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Claire Tierney is a Staff Writer for The Hudsucker, and in her spare time she may be found hiking around Washington, bonding with her cat, or enjoying a fat sandwich. Claire is currently working jobs that utilize her impeccable customer service skills while she works towards achieving her dreams, whatever those may be.

Navigating Fashion After 40: Should There Be An Age Limit on What You Wear?

Representation of women over the age of 40 in the media is seriously lacking. When we do see older women on our television screens and in our magazines, they appear dowdy and their sole purpose tends to be emotional support and comfort. They are almost never the objects of sexual desire. When older women demand to be acknowledged, particularly as sexual beings, society has a knee-jerk response of disgust and judgment. Perhaps it is because an older woman who has lived, experienced, and learned is a threat. She cannot play wide-eyed innocence or the diminutive naiveté that is so often seen as desirable. Because older women cannot adhere to this patriarchal standard of beauty, they are pushed to the margins. Older men appear 10 times more frequently in media than older women, so women often spend the second half of their lives being hidden away and ignored.

Tina Fey said it best in The New Yorker: “I know older men in comedy who can barely feed and clean themselves, and they still work. The women, though, they’re all ‘crazy.’ I have a suspicion—and hear me out, because this is a rough one—that the definition of “crazy” in show business is a woman who keeps talking even after no one wants to f*** her anymore.”

Image Credit: Game of Thrones/HBO

It’s not just show business. Older women are forced out of their work in pretty much every industry. In order to remain employable, dateable, or relevant in anyway, society demands that women adhere to this standard of youthfulness. But when women maintain their figure through diet and exercise, or when they take steps to look younger through medical treatments and surgical procedures, they are slammed for trying to look too young. While this double-edged sword exists for all women, it is most visible in the fashion and entertainment industry.

While Madonna has always been a source of controversy, in recent years the focus has shifted to how she maintains her body and how she chooses to dress. She is endlessly critiqued for her incredibly toned-figure and her sexy outfits. She is called crazy and unhealthy—all attempts to delegitimize her body and her choices. This is because she continues to sexualize herself, and society is deathly afraid of an older woman empowering herself through her sexuality.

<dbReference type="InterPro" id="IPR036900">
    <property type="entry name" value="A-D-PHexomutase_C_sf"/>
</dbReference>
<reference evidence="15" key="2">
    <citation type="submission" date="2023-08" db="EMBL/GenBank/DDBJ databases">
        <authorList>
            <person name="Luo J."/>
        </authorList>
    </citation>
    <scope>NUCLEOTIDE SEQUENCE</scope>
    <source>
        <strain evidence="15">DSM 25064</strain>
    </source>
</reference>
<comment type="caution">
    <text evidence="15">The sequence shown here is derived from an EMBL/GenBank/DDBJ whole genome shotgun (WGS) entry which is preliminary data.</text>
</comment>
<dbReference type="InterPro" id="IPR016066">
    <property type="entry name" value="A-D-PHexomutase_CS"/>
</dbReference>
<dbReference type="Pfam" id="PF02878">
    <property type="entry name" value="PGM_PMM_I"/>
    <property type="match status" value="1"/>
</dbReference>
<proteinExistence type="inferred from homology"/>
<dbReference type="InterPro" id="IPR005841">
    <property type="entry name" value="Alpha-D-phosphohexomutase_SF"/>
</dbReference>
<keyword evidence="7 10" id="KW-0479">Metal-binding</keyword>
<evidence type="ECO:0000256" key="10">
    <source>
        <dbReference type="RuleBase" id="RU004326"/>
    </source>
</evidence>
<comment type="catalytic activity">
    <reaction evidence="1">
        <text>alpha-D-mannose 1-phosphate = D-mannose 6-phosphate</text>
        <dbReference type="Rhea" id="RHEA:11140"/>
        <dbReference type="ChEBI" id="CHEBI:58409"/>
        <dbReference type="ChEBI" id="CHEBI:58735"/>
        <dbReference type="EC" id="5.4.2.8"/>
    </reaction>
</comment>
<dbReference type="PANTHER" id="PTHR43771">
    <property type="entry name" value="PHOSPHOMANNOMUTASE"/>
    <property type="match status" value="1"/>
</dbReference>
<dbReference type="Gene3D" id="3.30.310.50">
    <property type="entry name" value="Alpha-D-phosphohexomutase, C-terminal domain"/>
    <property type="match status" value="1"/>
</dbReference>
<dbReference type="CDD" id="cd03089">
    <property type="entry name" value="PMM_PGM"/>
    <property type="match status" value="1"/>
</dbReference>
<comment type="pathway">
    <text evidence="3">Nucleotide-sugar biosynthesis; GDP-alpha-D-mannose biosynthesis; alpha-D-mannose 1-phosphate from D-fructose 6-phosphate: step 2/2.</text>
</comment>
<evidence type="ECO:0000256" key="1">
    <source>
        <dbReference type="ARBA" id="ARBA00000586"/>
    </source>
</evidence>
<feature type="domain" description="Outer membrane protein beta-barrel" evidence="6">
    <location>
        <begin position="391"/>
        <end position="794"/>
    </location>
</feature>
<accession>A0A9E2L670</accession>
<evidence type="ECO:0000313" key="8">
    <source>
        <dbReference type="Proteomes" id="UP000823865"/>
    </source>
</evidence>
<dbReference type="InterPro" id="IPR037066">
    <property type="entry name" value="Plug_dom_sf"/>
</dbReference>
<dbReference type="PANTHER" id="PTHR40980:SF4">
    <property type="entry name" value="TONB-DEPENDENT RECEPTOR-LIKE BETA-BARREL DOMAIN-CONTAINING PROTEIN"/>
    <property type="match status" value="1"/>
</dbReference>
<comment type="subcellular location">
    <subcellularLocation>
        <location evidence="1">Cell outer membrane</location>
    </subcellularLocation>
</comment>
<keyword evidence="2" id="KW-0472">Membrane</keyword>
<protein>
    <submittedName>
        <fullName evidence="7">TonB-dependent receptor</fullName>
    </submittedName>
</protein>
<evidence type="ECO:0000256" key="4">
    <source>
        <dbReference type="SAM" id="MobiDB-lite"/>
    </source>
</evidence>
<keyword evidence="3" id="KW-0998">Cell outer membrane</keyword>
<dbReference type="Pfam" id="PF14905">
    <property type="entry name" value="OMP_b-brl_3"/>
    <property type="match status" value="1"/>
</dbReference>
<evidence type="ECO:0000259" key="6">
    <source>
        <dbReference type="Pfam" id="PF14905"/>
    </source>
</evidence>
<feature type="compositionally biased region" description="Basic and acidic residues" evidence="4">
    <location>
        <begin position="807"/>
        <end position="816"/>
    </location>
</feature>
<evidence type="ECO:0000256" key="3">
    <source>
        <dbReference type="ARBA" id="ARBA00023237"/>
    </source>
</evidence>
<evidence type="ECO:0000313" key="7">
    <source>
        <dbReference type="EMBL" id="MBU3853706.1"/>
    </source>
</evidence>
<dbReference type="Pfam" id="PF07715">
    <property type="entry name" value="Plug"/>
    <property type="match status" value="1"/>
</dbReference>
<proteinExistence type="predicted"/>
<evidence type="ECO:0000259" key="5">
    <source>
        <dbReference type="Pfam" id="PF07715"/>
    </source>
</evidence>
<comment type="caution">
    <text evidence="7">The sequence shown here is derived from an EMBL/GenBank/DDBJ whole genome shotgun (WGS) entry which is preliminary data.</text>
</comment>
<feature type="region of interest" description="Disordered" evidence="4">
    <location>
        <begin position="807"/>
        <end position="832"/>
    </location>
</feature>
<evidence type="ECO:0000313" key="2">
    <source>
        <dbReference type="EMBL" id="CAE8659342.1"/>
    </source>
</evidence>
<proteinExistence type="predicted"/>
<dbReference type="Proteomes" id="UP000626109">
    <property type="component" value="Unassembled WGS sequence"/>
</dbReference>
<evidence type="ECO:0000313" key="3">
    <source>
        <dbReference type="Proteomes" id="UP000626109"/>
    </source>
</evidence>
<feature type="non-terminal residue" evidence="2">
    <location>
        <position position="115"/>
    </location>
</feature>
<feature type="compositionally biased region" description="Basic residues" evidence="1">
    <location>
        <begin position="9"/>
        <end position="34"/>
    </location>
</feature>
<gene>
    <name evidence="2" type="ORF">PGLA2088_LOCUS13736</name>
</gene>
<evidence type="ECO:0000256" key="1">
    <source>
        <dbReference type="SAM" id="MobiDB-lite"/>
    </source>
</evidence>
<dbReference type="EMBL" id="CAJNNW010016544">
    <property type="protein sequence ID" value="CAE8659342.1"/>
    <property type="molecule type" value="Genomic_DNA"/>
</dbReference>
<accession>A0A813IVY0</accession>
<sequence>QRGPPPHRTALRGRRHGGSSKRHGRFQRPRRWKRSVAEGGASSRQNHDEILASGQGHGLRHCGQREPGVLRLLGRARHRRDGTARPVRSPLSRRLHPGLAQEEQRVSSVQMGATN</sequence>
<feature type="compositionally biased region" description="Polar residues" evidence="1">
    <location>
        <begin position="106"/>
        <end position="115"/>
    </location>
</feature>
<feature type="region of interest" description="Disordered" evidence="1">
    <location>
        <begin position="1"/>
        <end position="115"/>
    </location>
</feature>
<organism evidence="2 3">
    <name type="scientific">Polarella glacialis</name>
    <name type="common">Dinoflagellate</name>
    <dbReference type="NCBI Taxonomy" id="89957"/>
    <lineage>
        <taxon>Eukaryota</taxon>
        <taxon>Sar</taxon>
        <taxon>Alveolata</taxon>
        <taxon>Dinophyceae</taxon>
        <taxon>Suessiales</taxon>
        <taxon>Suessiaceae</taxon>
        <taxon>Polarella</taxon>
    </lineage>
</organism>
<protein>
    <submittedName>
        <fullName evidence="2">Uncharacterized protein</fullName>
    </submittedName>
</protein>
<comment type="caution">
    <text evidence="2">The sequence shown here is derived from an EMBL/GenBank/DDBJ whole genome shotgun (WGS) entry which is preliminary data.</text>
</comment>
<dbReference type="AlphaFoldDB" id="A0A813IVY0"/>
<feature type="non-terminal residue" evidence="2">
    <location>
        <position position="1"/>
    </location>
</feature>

Image Credit: Valarie Macon/AFP/Getty Images

Younger women in their 20’s and 30’s are encouraged to dress more playfully, to take more chances and be more sexual with their outfits. On the other end of the spectrum, women in their 50’s and 60’s are encouraged to cover up their bodies and avoid looking trendy in anyway. The irony of course, is that today it is considered trendy for women to wear their dyed grey hair in a bun and match it with an oversized sweater and glasses (but that’s an issue for another article).

I do think there is something to be said for people dressing to compliment their favorite, or their most defining, features. As a short woman, I love when tall women wear high heels. And as a pale woman, I love when women of color wear bright colors and bold patterns that contrast against their darker skin. It suggests confidence. So, as a young woman, I love when older women wear outfits that emphasize their age and their experiences. I think that older women can accomplish this through outfits that hint at their power and presence.

Large hats, animal prints, shaped jackets, and purses with stark lines all suggest an aura of self-confidence and power. The woman in the massive red hat adorned with flowers demands attention; she refuses to be hidden away. These elements of style emphasize the woman’s presence; they don’t let society ignore them. Leather pants and animal-printed purses brighten up anyone’s appearance, but I believe that these loud and demanding accessories look best accompanying an equally formidable companion—a woman with half a century’s life experience under her boldly colored belt.

Image Credit: Ari Seth Cohen {via Advanced Style}

It’s not about removing the element of sexuality from one’s wardrobe, but rather embracing what makes them feel sexy or beautiful and showcasing it. If an older woman’s calves make her feel sexy, she should feel free to show them off. If her thighs make her feel sexy, then she should feel free show those off as well.

When aging women are made invisible, we don’t have a realistic portrayal of what a 60 year old woman looks like. This contributes to a culture in which women lie about their age. This, in turn, creates an environment in which there are no visible older women because they have either been shut out of their industry, or they are pretending to be younger. It is a ruthless cycle, and it can only be broken when we begin to recognize that not only are older women all around us, but they continue to be sexual beings.

Perhaps my desire to see older women dressing to this particular message is limiting in and of itself. But our clothes are a statement about ourselves, and if we have the opportunity to make that statement empowering, than I believe we should. But ultimately, being stylish make us feel confident, and being confident makes us stylish. So it doesn’t matter your age, or your gender, or your size. Wear what makes you feel confident.

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